PYM 16…progressing in the cosmos



The smoky smell of Texas meat and the taste of tacos remain in my mind and fresh on my person as I write a recap of the Progressive Youth Ministry Conference 2016 deep in the heart….of Texas.

This is the third PYM conference in which the organizer, the JoPa Group is attempting to create a unique, “one-of-a-kind” conference for progressively minded youth workers.  It is always difficult to define “progressive” because it is not necessarily a synonym for left-wing liberal (as some naively believe).  By definition the word alludes towards a hopeful progress or maturation of something that perhaps was working at the time, is now broken, or simply in need of new energy.   I’ll attempt to write more about that at a later time and why I have chosen on two occasions to attend this conference…and am glad I did.

Tony Jones, Doug Pagitt and John West once again teamed up to offer an eclectic array of seminars, speakers and experiences.  Although the overriding theme is youth ministry, this year’s specific focus Faith in an Age of Reason. Special sessions included Paul Wallace on “Finding God in the Evolving Universe” and Catherine Keller, “God, Mystery and Science”.  These were riveting and thought-provoking as both presenters, and the majority of attendees, see the correlation rather than confrontation of faith and science. This can, and should, open the religiously minded up to new scientific discoveries that actually expand our view of the majesty of God’s presence in the cosmos and our lives.

Progressives are learning and loving to not be afraid of science and do not believe that one must check their intellect at the door before entering a church or following Christ.  Scientific discoveries such as the Higgs boson”God particle”, quantum entanglement, and fifth-dimensional black holes are not seen as inhibitors of faith, but rather as enhancers of faith and the cosmic grandeur of God and inter-connectivty of everything.  This opens the door of wonder and awe to the possibilities of time-space travel and extraterrestrial life without fear of crumbling faith.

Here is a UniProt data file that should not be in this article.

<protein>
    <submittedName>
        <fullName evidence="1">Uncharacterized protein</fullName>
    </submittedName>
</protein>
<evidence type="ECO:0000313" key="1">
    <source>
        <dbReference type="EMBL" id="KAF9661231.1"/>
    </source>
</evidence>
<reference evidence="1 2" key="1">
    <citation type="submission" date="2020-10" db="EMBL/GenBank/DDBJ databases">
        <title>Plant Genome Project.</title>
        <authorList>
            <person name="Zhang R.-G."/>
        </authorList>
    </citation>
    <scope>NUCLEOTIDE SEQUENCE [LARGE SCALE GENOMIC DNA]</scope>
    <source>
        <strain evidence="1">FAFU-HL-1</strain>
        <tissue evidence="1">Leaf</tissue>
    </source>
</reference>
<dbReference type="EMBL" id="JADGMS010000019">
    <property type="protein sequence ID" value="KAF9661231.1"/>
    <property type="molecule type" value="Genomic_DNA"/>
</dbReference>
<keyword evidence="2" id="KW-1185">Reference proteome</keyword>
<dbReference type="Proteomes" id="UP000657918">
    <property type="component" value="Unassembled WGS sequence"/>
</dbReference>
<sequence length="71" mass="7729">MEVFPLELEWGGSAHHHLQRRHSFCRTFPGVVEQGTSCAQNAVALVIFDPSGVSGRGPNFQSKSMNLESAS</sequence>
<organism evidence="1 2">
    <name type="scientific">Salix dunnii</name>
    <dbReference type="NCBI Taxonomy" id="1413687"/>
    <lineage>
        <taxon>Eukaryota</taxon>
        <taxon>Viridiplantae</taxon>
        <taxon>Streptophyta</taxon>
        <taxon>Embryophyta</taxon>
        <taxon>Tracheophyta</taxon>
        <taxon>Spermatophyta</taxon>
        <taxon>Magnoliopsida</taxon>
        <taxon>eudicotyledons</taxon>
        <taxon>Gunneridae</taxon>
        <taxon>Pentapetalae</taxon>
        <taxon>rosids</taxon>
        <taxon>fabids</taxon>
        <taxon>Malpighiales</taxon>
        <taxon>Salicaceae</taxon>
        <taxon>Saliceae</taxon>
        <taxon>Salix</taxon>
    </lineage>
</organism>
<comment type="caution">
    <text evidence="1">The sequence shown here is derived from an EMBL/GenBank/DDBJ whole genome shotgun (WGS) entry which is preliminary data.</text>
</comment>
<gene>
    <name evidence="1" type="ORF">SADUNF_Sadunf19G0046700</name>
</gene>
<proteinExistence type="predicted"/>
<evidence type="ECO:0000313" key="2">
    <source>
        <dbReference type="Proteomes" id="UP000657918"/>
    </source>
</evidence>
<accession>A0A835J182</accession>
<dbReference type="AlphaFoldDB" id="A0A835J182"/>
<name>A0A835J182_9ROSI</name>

This year’s conference was hosted at the Cathedral of Hope, a congregation of the U.C.C known regionally as a radical beacon of civil rights, justice and inclusivity. I also have another blog post drafted about this particular congregation in light of my personal experience there over five days.   Of course, this choice of host church is both symbolic and practical, thus granting freedom for the conference organizers to include members of the LGBT community as speakers and presenters.   This is no longer an issue for progressive churches and denominations but what has become an issue is the apparent devaluing of Jesus’s life, ministry, death and resurrection.

The issue at stake for many of the conference presenters and attendees?

How to get Jesus back into our churches and central in our lives.  The overall view is that many progressives, the pendulum has swung too far to the point where even talking about one’s experience of God, singing worship songs about Jesus, and inviting the Holy Spirit’s work is see as negative and almost embarrassing.

I was fortunate to arrive on Wednesday to attend “The Pulse” contemporary worship service and have not experienced a more Spirit-infused worship service in quite a while. It reminded me of many evangelical/charismatic services I have attended in the past…except it was not.  The same Spirit was clearly present and active as the congregation (mostly LGBT persons) declared their desire to passionately follow Christ and make Jesus the center of their lives.   The Senior Pastor time and time again throughout the conference stated that they are a church that is unapologetic about their passionate pursuit of Jesus.

The host church provided exceptional hospitality and an overwhelmingly warm welcome from the first day to the last, for that I am grateful and inspired.

The conference itself provided an array of plenary sessions, workshops, general sessions and alternative gatherings such as a live podcast of Homebrewed Christianity with Tripp Fuller and a live concert at the Union Coffee House with Grammy-Award winner Phil Madeira

These were fun, lively, entertaining and thought-provoking.

The seminars I personally attended I hope to write about as well, but it seemed apparent to me that most attendees were interested in the practical implications/applications of theology and student ministry.  Most people who attended have youth groups to organize, bible studies to lead and students to counsel.  They were looking for ideas and insights and hoping they could return to their churches with heads and hearts inspired to continue their call…and with suitcases uncluttered from PYM “swag”.

The conference provided a good balance of “heady” material with “heart”, as seminar leaders hoped to encourage and equip us for our everyday calling.

Oh yeah…and Rob Bell spoke as well 🙂IMG_1485.JPG


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